The Beacon is hearing from homeowners in the Southern Shores woods that their 2020 revaluations are running about 25 to 35 percent above last year’s property values.

Southern Shores is abuzz with talk of the new, higher-valued property assessments sent by Dare County to property owners last week, and so is The Beacon.

Since the County’s Feb. 25 mailing of the revaluation notices, The Beacon has heard from Southern Shores property owners about increases in value ranging from 1 percent (a vacant lot on Duck Road) to 36 percent (a developed property in the woods). We have not interviewed, nor have we been contacted by, anyone whose property declined in assessed value or increased precipitously.

According to the Dare County Assessor’s Office, the total assessed value for taxable real-estate parcels in Southern Shores increased 20 percent over last year’s total value. In 2019, 2,945 real-estate parcels in Southern Shores were assessed a total value of $1,314,249,700. This year, 2,943 parcels were assessed a total of $1,574,737,000.

Until this year, Dare routinely observed the state-law requirement of counties that they conduct countywide property revaluations at least every eight years—the last one having occurred in 2013. This time the County opted to go with a seven-year cycle, which the law permits it to do.

Taxpayers have 21 days after the date of the revaluation notice—i.e., until March 17—to note an appeal of any reassessed property value by mail, online, or in person. According to the County, hearings of “informal appeals” before certified real-estate appraisers on staff will begin March 10.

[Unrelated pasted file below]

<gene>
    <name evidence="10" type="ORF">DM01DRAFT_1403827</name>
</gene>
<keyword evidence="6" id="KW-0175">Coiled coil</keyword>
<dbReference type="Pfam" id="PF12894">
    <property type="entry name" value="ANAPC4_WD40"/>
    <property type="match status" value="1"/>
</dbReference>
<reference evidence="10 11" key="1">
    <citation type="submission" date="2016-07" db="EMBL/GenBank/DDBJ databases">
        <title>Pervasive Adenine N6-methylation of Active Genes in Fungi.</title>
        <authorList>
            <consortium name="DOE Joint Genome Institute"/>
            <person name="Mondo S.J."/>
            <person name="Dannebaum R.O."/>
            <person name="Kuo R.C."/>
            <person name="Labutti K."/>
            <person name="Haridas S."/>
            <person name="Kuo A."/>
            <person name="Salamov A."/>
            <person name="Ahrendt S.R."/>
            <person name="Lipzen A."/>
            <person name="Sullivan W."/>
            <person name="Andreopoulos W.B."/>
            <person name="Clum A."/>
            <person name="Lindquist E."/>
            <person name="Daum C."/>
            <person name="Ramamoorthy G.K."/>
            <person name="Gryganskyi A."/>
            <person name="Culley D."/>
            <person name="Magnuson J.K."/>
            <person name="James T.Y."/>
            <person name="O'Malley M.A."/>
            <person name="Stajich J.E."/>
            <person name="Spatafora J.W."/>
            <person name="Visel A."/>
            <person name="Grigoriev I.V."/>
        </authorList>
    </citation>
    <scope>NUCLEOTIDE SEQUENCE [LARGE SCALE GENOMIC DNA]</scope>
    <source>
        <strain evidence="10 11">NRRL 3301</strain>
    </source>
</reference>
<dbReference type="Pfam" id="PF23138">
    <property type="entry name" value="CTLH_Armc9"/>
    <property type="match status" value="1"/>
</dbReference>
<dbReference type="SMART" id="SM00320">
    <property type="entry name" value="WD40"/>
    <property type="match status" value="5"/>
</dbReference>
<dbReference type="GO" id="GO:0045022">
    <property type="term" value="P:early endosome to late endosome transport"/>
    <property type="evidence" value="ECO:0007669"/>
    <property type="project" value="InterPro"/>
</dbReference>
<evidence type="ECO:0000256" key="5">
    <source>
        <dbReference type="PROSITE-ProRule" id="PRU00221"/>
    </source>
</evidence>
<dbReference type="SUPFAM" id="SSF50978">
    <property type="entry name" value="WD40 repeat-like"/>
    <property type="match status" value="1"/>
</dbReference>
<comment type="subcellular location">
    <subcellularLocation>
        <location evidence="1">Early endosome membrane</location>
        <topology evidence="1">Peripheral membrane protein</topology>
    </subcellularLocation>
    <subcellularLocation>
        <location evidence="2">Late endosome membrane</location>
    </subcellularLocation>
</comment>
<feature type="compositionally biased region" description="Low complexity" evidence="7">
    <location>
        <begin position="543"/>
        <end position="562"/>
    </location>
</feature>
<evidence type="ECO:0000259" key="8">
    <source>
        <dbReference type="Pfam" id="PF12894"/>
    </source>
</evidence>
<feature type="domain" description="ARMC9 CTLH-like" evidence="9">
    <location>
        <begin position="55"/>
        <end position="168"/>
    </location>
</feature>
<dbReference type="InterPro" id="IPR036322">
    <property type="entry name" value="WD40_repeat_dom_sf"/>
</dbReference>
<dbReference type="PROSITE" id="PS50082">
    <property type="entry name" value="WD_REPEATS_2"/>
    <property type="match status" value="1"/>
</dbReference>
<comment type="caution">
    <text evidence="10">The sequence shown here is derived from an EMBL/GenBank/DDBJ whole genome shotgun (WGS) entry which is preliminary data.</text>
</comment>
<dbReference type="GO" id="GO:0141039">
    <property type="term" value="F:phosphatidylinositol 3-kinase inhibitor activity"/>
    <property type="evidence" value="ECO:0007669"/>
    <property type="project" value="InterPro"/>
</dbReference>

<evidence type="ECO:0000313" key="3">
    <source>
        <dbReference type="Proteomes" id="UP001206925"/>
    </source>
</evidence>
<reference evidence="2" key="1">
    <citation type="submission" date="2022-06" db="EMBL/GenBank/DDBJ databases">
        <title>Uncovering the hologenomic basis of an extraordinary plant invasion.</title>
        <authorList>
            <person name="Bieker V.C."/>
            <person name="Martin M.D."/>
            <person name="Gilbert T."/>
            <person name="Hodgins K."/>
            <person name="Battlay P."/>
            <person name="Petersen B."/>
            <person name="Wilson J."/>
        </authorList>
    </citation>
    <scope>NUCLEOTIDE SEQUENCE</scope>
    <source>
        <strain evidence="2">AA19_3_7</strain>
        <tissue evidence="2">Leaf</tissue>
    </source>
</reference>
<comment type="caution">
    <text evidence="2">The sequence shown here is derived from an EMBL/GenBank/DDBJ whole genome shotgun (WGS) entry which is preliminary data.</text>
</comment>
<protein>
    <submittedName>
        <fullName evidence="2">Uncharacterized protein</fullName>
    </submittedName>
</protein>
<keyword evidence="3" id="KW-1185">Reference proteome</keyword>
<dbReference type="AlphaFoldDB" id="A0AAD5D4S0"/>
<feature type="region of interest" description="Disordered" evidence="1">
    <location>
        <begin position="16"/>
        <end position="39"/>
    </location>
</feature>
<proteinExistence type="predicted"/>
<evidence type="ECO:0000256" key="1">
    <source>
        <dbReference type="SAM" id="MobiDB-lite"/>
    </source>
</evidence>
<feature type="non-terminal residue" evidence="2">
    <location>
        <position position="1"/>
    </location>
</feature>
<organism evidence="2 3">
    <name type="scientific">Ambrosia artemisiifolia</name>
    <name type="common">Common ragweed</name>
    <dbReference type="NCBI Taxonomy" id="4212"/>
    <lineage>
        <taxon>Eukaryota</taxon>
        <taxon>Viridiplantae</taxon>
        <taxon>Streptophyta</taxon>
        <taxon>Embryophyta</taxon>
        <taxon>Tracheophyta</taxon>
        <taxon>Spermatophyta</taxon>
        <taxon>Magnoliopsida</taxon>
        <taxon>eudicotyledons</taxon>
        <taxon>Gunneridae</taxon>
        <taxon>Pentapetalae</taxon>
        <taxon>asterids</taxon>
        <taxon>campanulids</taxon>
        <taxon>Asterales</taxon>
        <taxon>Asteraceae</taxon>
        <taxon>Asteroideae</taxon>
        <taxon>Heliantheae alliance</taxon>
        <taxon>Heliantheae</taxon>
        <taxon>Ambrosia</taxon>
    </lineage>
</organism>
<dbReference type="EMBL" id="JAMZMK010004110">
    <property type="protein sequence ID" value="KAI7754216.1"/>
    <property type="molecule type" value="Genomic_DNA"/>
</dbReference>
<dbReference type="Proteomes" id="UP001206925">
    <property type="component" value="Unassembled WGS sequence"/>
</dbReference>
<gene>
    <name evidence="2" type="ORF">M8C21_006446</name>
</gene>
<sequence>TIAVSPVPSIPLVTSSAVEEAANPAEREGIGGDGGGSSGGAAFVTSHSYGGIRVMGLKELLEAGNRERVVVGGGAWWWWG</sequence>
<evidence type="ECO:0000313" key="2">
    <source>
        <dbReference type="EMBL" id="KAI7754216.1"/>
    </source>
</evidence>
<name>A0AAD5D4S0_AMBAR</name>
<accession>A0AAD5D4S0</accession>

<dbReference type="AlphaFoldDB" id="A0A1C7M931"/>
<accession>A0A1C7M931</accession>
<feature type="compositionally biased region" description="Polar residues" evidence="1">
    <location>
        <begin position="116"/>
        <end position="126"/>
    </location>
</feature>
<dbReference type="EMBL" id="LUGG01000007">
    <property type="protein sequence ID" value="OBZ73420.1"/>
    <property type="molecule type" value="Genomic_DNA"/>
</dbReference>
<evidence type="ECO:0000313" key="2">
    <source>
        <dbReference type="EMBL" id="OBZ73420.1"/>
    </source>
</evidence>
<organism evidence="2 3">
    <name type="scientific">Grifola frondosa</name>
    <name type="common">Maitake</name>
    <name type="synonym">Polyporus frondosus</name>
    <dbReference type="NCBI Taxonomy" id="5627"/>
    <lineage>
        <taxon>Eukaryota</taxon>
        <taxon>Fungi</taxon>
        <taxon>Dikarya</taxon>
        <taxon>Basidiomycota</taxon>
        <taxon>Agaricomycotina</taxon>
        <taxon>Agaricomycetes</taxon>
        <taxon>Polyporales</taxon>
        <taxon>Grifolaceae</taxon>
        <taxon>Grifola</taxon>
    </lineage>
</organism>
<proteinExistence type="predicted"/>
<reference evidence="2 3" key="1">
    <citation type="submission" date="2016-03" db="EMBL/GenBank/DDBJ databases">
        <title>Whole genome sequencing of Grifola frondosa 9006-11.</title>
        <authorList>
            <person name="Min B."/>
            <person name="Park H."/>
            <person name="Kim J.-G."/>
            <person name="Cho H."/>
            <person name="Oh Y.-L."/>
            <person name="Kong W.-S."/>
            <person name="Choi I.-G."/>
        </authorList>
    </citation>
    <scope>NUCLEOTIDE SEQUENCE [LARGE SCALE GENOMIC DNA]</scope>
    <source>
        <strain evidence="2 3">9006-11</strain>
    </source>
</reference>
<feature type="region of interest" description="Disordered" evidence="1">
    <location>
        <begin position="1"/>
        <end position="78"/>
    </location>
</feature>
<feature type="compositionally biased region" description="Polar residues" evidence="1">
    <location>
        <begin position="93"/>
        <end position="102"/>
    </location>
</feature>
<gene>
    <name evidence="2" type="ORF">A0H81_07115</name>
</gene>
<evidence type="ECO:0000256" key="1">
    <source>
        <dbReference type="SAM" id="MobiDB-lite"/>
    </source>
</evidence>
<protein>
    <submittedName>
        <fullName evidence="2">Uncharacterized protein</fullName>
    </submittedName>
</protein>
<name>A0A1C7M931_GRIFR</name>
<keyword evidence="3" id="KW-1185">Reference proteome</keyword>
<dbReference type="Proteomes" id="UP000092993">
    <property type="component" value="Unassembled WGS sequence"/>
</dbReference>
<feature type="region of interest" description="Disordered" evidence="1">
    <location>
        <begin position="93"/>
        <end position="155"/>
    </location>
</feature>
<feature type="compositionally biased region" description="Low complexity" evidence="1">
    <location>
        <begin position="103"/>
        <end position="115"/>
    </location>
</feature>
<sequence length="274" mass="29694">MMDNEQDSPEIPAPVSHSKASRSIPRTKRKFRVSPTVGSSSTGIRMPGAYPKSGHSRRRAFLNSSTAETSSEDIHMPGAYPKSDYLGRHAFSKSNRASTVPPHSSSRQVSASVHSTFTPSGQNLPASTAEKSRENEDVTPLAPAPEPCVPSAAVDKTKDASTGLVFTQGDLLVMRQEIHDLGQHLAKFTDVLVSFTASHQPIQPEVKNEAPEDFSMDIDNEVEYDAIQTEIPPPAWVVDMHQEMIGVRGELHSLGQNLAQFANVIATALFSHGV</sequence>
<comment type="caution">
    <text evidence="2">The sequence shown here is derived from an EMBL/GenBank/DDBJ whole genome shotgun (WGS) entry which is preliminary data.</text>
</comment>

If you disagree with the result at the informal appeal level, you have the right to appeal to the Dare County Board of Equalization and Review, which is a five-member citizens’ committee appointed by the Dare County commissioners. The County will mail property tax bills in July.

The County has determined that there are three reasons for appealing a new assessment. They are:

  • The assessed value is significantly higher or lower than the actual fair market value of the property.
  • The assessed value is based on inaccurate data.
  • The assessed value is not equitable when compared with similar properties.


In deciding whether to appeal a higher property value, taxpayers often wonder how much more they will have to pay in property tax, i.e., what will happen to the county and town tax rates as a result of the revaluation.

Local governments in North Carolina are required by state law to establish “revenue-neutral” property tax rates during the year in which a general reappraisal of property occurs, but they are not required to adopt them.